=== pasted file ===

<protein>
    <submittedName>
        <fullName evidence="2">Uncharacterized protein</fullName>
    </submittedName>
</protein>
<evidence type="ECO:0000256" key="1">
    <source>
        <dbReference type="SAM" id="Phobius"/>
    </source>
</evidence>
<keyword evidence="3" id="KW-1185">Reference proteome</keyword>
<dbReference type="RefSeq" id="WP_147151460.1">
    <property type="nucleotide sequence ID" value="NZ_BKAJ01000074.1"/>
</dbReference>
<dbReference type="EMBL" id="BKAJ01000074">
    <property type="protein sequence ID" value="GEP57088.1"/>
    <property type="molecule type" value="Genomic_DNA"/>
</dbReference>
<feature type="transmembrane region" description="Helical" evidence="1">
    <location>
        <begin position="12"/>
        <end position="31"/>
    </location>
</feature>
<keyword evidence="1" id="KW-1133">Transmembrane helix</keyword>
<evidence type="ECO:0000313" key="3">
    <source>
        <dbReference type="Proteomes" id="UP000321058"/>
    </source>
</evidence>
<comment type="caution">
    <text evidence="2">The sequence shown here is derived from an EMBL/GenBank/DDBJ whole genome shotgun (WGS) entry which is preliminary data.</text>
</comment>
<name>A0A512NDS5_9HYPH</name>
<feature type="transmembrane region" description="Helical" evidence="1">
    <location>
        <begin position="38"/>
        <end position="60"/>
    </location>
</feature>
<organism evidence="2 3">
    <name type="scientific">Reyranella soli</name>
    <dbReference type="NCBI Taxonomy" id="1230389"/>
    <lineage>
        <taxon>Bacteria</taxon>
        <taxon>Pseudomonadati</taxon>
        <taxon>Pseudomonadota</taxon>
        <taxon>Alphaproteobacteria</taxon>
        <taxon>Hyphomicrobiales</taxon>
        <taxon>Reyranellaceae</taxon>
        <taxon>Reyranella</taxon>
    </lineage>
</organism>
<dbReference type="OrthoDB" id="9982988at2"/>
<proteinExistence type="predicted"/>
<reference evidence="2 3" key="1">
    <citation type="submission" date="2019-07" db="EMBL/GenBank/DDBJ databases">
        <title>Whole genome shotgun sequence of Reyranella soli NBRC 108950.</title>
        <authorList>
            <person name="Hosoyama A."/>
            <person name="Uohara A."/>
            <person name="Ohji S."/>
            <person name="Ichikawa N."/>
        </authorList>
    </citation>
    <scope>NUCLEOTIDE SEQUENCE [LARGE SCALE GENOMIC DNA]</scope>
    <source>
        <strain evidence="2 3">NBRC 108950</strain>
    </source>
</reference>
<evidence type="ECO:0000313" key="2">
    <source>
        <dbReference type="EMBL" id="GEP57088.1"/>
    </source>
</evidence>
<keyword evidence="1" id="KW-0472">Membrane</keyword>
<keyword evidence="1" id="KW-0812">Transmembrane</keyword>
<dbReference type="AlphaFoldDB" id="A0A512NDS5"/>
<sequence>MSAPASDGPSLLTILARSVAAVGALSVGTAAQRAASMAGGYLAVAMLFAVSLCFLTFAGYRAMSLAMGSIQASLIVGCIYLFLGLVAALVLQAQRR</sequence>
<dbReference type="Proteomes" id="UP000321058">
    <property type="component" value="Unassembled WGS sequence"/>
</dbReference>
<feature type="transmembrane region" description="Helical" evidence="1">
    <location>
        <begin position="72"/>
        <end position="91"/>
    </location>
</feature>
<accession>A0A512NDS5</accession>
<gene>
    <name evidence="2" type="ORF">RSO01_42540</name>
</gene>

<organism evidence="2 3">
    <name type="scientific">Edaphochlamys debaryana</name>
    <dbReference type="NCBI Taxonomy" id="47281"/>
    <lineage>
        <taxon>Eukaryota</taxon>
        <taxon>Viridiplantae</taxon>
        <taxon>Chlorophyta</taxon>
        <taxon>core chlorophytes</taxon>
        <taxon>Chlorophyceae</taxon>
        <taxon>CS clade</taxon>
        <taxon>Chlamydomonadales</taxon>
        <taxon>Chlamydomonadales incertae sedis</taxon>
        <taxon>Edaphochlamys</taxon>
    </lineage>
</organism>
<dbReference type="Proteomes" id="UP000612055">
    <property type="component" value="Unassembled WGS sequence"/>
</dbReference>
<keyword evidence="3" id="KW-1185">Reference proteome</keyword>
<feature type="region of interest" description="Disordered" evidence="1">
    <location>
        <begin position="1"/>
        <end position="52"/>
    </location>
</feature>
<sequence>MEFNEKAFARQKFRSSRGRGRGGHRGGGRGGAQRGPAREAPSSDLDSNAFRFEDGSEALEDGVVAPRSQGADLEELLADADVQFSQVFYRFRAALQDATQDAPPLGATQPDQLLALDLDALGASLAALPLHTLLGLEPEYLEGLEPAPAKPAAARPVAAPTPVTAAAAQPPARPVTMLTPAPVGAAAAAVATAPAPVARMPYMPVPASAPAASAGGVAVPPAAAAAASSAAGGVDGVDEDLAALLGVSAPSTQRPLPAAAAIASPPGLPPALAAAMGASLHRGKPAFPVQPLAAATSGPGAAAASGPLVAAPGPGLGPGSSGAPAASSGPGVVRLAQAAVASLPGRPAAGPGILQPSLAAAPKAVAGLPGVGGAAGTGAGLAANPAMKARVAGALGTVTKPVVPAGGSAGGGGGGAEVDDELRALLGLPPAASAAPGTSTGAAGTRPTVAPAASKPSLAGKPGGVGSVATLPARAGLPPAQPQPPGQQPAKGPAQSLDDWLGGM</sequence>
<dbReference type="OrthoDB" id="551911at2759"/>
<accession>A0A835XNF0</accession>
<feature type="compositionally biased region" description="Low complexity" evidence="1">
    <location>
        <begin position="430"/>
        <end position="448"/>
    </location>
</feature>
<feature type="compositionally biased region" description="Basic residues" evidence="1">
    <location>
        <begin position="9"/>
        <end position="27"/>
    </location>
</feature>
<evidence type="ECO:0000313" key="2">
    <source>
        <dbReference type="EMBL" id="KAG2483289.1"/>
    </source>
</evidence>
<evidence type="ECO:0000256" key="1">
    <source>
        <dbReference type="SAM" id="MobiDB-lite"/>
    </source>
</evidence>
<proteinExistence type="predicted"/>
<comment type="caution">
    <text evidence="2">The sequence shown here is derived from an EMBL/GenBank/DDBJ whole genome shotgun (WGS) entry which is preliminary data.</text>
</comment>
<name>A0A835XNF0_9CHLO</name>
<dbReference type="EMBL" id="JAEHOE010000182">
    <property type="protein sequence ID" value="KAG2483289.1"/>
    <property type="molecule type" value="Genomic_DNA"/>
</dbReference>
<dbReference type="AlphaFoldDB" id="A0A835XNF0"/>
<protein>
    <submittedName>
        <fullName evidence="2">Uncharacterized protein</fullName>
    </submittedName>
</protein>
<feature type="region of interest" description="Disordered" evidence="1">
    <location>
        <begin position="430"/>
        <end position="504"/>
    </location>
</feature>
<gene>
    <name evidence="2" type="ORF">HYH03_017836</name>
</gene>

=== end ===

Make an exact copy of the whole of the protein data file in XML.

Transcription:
<protein>
    <submittedName>
        <fullName evidence="2">Uncharacterized protein</fullName>
    </submittedName>
</protein>
<evidence type="ECO:0000256" key="1">
    <source>
        <dbReference type="SAM" id="Phobius"/>
    </source>
</evidence>
<keyword evidence="3" id="KW-1185">Reference proteome</keyword>
<dbReference type="RefSeq" id="WP_147151460.1">
    <property type="nucleotide sequence ID" value="NZ_BKAJ01000074.1"/>
</dbReference>
<dbReference type="EMBL" id="BKAJ01000074">
    <property type="protein sequence ID" value="GEP57088.1"/>
    <property type="molecule type" value="Genomic_DNA"/>
</dbReference>
<feature type="transmembrane region" description="Helical" evidence="1">
    <location>
        <begin position="12"/>
        <end position="31"/>
    </location>
</feature>
<keyword evidence="1" id="KW-1133">Transmembrane helix</keyword>
<evidence type="ECO:0000313" key="3">
    <source>
        <dbReference type="Proteomes" id="UP000321058"/>
    </source>
</evidence>
<comment type="caution">
    <text evidence="2">The sequence shown here is derived from an EMBL/GenBank/DDBJ whole genome shotgun (WGS) entry which is preliminary data.</text>
</comment>
<name>A0A512NDS5_9HYPH</name>
<feature type="transmembrane region" description="Helical" evidence="1">
    <location>
        <begin position="38"/>
        <end position="60"/>
    </location>
</feature>
<organism evidence="2 3">
    <name type="scientific">Reyranella soli</name>
    <dbReference type="NCBI Taxonomy" id="1230389"/>
    <lineage>
        <taxon>Bacteria</taxon>
        <taxon>Pseudomonadati</taxon>
        <taxon>Pseudomonadota</taxon>
        <taxon>Alphaproteobacteria</taxon>
        <taxon>Hyphomicrobiales</taxon>
        <taxon>Reyranellaceae</taxon>
        <taxon>Reyranella</taxon>
    </lineage>
</organism>
<dbReference type="OrthoDB" id="9982988at2"/>
<proteinExistence type="predicted"/>
<reference evidence="2 3" key="1">
    <citation type="submission" date="2019-07" db="EMBL/GenBank/DDBJ databases">
        <title>Whole genome shotgun sequence of Reyranella soli NBRC 108950.</title>
        <authorList>
            <person name="Hosoyama A."/>
            <person name="Uohara A."/>
            <person name="Ohji S."/>
            <person name="Ichikawa N."/>
        </authorList>
    </citation>
    <scope>NUCLEOTIDE SEQUENCE [LARGE SCALE GENOMIC DNA]</scope>
    <source>
        <strain evidence="2 3">NBRC 108950</strain>
    </source>
</reference>
<evidence type="ECO:0000313" key="2">
    <source>
        <dbReference type="EMBL" id="GEP57088.1"/>
    </source>
</evidence>
<keyword evidence="1" id="KW-0472">Membrane</keyword>
<keyword evidence="1" id="KW-0812">Transmembrane</keyword>
<dbReference type="AlphaFoldDB" id="A0A512NDS5"/>
<sequence>MSAPASDGPSLLTILARSVAAVGALSVGTAAQRAASMAGGYLAVAMLFAVSLCFLTFAGYRAMSLAMGSIQASLIVGCIYLFLGLVAALVLQAQRR</sequence>
<dbReference type="Proteomes" id="UP000321058">
    <property type="component" value="Unassembled WGS sequence"/>
</dbReference>
<feature type="transmembrane region" description="Helical" evidence="1">
    <location>
        <begin position="72"/>
        <end position="91"/>
    </location>
</feature>
<accession>A0A512NDS5</accession>
<gene>
    <name evidence="2" type="ORF">RSO01_42540</name>
</gene>

<organism evidence="2 3">
    <name type="scientific">Edaphochlamys debaryana</name>
    <dbReference type="NCBI Taxonomy" id="47281"/>
    <lineage>
        <taxon>Eukaryota</taxon>
        <taxon>Viridiplantae</taxon>
        <taxon>Chlorophyta</taxon>
        <taxon>core chlorophytes</taxon>
        <taxon>Chlorophyceae</taxon>
        <taxon>CS clade</taxon>
        <taxon>Chlamydomonadales</taxon>
        <taxon>Chlamydomonadales incertae sedis</taxon>
        <taxon>Edaphochlamys</taxon>
    </lineage>
</organism>
<dbReference type="Proteomes" id="UP000612055">
    <property type="component" value="Unassembled WGS sequence"/>
</dbReference>
<keyword evidence="3" id="KW-1185">Reference proteome</keyword>
<feature type="region of interest" description="Disordered" evidence="1">
    <location>
        <begin position="1"/>
        <end position="52"/>
    </location>
</feature>
<sequence>MEFNEKAFARQKFRSSRGRGRGGHRGGGRGGAQRGPAREAPSSDLDSNAFRFEDGSEALEDGVVAPRSQGADLEELLADADVQFSQVFYRFRAALQDATQDAPPLGATQPDQLLALDLDALGASLAALPLHTLLGLEPEYLEGLEPAPAKPAAARPVAAPTPVTAAAAQPPARPVTMLTPAPVGAAAAAVATAPAPVARMPYMPVPASAPAASAGGVAVPPAAAAAASSAAGGVDGVDEDLAALLGVSAPSTQRPLPAAAAIASPPGLPPALAAAMGASLHRGKPAFPVQPLAAATSGPGAAAASGPLVAAPGPGLGPGSSGAPAASSGPGVVRLAQAAVASLPGRPAAGPGILQPSLAAAPKAVAGLPGVGGAAGTGAGLAANPAMKARVAGALGTVTKPVVPAGGSAGGGGGGAEVDDELRALLGLPPAASAAPGTSTGAAGTRPTVAPAASKPSLAGKPGGVGSVATLPARAGLPPAQPQPPGQQPAKGPAQSLDDWLGGM</sequence>
<dbReference type="OrthoDB" id="551911at2759"/>
<accession>A0A835XNF0</accession>
<feature type="compositionally biased region" description="Low complexity" evidence="1">
    <location>
        <begin position="430"/>
        <end position="448"/>
    </location>
</feature>
<feature type="compositionally biased region" description="Basic residues" evidence="1">
    <location>
        <begin position="9"/>
        <end position="27"/>
    </location>
</feature>
<evidence type="ECO:0000313" key="2">
    <source>
        <dbReference type="EMBL" id="KAG2483289.1"/>
    </source>
</evidence>
<evidence type="ECO:0000256" key="1">
    <source>
        <dbReference type="SAM" id="MobiDB-lite"/>
    </source>
</evidence>
<proteinExistence type="predicted"/>
<comment type="caution">
    <text evidence="2">The sequence shown here is derived from an EMBL/GenBank/DDBJ whole genome shotgun (WGS) entry which is preliminary data.</text>
</comment>
<name>A0A835XNF0_9CHLO</name>
<dbReference type="EMBL" id="JAEHOE010000182">
    <property type="protein sequence ID" value="KAG2483289.1"/>
    <property type="molecule type" value="Genomic_DNA"/>
</dbReference>
<dbReference type="AlphaFoldDB" id="A0A835XNF0"/>
<protein>
    <submittedName>
        <fullName evidence="2">Uncharacterized protein</fullName>
    </submittedName>
</protein>
<feature type="region of interest" description="Disordered" evidence="1">
    <location>
        <begin position="430"/>
        <end position="504"/>
    </location>
</feature>
<gene>
    <name evidence="2" type="ORF">HYH03_017836</name>
</gene>